Opinion
School & District Management Opinion

How Next-Gen Learning Boosts Rigor, Relevance and Relationships

By Tom Vander Ark — August 19, 2014 4 min read
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A recent NY Times post made the obvious point that
relationships matter to learning but incorrectly suggested that reformers and innovators don’t appreciate “bonds of caring between teachers and their
students.” I’ve found the opposite to be true.

The author argued for “tried and true” but when two thirds of American kids don’t get what they need from our schools (and communities), they deserve
improvement and innovations that (to borrow from Big Picture) boost rigor, relevance and relationships.

As recently noted, it was talent development and new school
development that led to improvement in achievement and completion over the last 20 years. These reforms were grounded in sustained relationships with great
teachers. Thousands of new and transformed schools were created based on the fact that, for most of students, learning is relational. Expectations
expressed through sustained relationships in a powerful culture are those that matter. For young people, the opportunity to be around adults they can
imagine becoming (to paraphrase Deborah Meier) is invaluable. Teachers, and great teaching, matters more than ever.

However, these improvement efforts have relied heavily on heroic efforts to optimizing an obsolete system based on textbooks and birthdays. The opportunity
set to boost engagement, personalize pathways, and sustain relationships improves every month with new tools and next gen learning models--schools that work better for students and
teachers.

All the top school networks and most school districts have come to realize the limitations of the old model and the potential of blending the best of
online learning with teacher-led instruction. National new school design competitions like Next Generation Learning Challenges and local innovation incubators like 4.0 Schools in New Orleans underscore
the opportunity at the intersection of organizational design thinking and technology development. For a great example of an innovative school model and
platform, read about Summit Denali.

Innovations that boost rigor.
The Literacy Design Collaborative is an online open resource for writing across the curriculum. Hundreds
of thousands of teachers have plugged into online professional learning communities in support of higher expectations.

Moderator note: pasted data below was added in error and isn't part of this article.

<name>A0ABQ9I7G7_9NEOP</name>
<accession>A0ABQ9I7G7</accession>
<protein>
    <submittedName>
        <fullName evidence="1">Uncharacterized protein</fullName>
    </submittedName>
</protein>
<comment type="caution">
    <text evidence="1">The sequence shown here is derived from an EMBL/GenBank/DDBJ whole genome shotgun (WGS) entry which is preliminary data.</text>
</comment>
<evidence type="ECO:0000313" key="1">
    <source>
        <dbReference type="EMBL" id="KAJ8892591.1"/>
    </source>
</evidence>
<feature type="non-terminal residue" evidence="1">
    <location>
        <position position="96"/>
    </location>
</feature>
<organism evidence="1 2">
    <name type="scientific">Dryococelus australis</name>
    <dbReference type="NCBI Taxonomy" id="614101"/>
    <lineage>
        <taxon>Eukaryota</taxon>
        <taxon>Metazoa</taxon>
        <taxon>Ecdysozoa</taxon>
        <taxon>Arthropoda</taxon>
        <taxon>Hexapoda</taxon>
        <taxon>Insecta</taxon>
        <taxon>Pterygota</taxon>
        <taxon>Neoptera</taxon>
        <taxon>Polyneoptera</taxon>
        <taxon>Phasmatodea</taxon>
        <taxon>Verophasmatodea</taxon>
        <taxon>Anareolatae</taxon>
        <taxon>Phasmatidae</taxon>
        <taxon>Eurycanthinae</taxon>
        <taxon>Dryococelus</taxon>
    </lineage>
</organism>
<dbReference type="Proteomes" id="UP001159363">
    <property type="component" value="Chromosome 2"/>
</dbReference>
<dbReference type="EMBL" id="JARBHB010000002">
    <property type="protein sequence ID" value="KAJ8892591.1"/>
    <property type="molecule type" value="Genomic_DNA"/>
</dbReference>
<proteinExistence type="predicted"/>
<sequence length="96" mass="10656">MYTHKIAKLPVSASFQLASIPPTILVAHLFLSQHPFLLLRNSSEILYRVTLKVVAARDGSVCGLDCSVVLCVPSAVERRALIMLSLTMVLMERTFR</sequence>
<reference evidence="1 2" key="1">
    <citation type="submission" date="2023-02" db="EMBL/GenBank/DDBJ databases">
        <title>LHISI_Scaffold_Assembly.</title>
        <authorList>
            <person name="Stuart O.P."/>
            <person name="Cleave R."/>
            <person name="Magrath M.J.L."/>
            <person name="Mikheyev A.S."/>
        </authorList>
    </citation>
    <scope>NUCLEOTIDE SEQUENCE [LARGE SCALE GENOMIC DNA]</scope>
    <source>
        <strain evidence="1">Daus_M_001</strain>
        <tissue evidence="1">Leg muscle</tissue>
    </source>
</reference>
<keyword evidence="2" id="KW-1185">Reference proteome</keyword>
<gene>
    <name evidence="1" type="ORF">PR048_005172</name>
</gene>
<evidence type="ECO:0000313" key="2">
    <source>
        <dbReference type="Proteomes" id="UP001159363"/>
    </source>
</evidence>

Part time online learning is providing millions of secondary students expanded access to college prep classes, AP and dual enrollment courses, world
languages, and electives (see Making the Most of State Course Access Programs).

In a flawed piece three years ago, Matt Richtel quoted me on the need for more evidence and Kirp chirped it again last weekend. Today there is lots of evidence from new tools and new schools suggests that
blended learning can significantly boost achievement. It’s also clear that new tools and schools are Improving Conditions and Careers for teachers.

Innovations that boost relevance.
Blended learning is helping engage students and boosting motivation. A February paper,

Deeper Learning For Every Student Every Day

, profiled 20 schools that use technology to support project-based learning.

The Department of Education launched a series of competitions that will stimulate the use of online learning
and simulations to boost career education.

Blended workforce development programs like General Assembly, Koru, and Fullbridge are filling the gaps left by K-16 education.

CTE flex academies combine online learning and internships. GPS Education Partners is a network of manufacturing flex
academies in the upper midwest. Career Path High near Salt Lake City is an early college flex high school at an
applied technology training center.

Making stuff can get kids excited about careers. There is a growing range ofK-12 coding resources, Maker Faire and and DIY activities. Baltimore’s Digital Harbor Foundation is making hands-on learning
available after school and during the summer. Project Lead The Way offers applied hands-on STEM learning in
engineering, biomedical science, and computer, along with post-secondary credit for students who qualify.

Innovations that boost relationships.
New secondary schools usually include an advisory structure--a distributed counseling system. As discussed in Core & More, the best student guidance
systems are blended (leveraging technology and in-person instruction and services), distributed (leveraging staff in addition to school counselors), and
scheduled (utilizing an advisory period) to ensure effective implementation and attainment of outcomes. They must connect academic preparation, thought
patterns, interests and learning to students’ college and career aspirations. The infographic summarizes 10 benefits students should expect
from secondary guidance.

New tools create the opportunity for new school models that extend the reach of great teachers. Adaptive learning systems power
rotational models that create the opportunity for teachers to work with small groups of students.

No question about it--relationships are important to learning. That’s why innovations in learning are creating more of a good thing and supporting great
learning environments for students and teachers.

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The opinions expressed in Vander Ark on Innovation are strictly those of the author(s) and do not reflect the opinions or endorsement of Editorial Projects in Education, or any of its publications.


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